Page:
Jefferson Airplane’s ‘White Rabbit’

Jefferson Airplane’s seminal psychedelic song, White Rabbit, plays twice in The Game. The first time, it diegetically plays on speakers as Nicholas finds his house broken into and vandalized. At this point, the game intrudes into his personal sphere, and his life appears to be in danger. The second time it plays is just when the end credits are about to roll as Nicholas thinks about Christine’s proposal for a quick date at the airport.

The song White Rabbit uses Alice in Wonderland as an allegory for the effect of hallucinogens on the human mind. It’s a song commonly used to indicate a character stepping into a world or a situation with consequences they have no idea about. It was recently used in the trailer for ‘The Matrix Resurrections’ to indicate reality distorting itself in Neo’s life.

The song equates the great unknown of a drug trip with Alice, from Lewis Carroll’s Alice’s Adventures in Wonderland, who goes into a rabbit hole and finds herself in a bizarre fantasy world. The first time the song is played, it signals the intensification of the perils that Nicholas has no idea will soon invade his life, beginning with the damage to his house. At the end of the film, the use of the song is more optimistic.It foreshadows the new world Nicholas will find himself in after the game, drastically changing his outlook on life as he stands on the verge of acting on an impulse, something his old, stuffy self would never have considered.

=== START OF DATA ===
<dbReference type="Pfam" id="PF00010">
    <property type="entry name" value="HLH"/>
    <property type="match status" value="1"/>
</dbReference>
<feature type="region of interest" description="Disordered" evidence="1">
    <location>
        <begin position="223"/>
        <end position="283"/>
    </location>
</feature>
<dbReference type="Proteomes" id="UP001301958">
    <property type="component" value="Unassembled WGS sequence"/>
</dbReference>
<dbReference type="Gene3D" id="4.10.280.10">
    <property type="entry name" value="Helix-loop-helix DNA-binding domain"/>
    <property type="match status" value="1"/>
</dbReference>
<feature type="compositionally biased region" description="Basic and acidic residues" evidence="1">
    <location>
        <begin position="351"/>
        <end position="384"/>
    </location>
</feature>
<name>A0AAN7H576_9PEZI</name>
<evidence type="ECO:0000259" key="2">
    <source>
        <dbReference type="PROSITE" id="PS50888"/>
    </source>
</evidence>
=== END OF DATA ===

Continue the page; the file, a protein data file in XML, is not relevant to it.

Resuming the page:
A Satire on the Inordinately Wealthy

Nicholas’s happy ending shouldn’t drive our attention away from the fact that The Game is a vigorous critique of the habits of the rich. It isn’t an epiphany, an act of kindness, or anything altruistic that makes Nicholas recognize the value of everything he has. Instead, the prospect of being deprived of his immense privileges makes him realize how much he will lose if he doesn’t stop taking his world for granted.

The game designed by CRS is prohibitively expensive, so Conrad is relieved to eventually share the costs incurred with his brother, making it a life-changing experience that can only be afforded by the most elite minority out there. The joke inherent to the film’s premise is that to realize the value of his wealth is a venture that costs an inordinate amount of money. As a result, it is not a spiritual revelation that occurs to him, but rather the acquisition of fundamental human values that Nicholas thought he had no need to possess or practice due to his affluence and power.

Also, Read: The King’s Man Movie Explained: Ending & Themes Analyzed

The Game (1997) Links: IMDb, Rotten Tomatoes
Where to watch The Game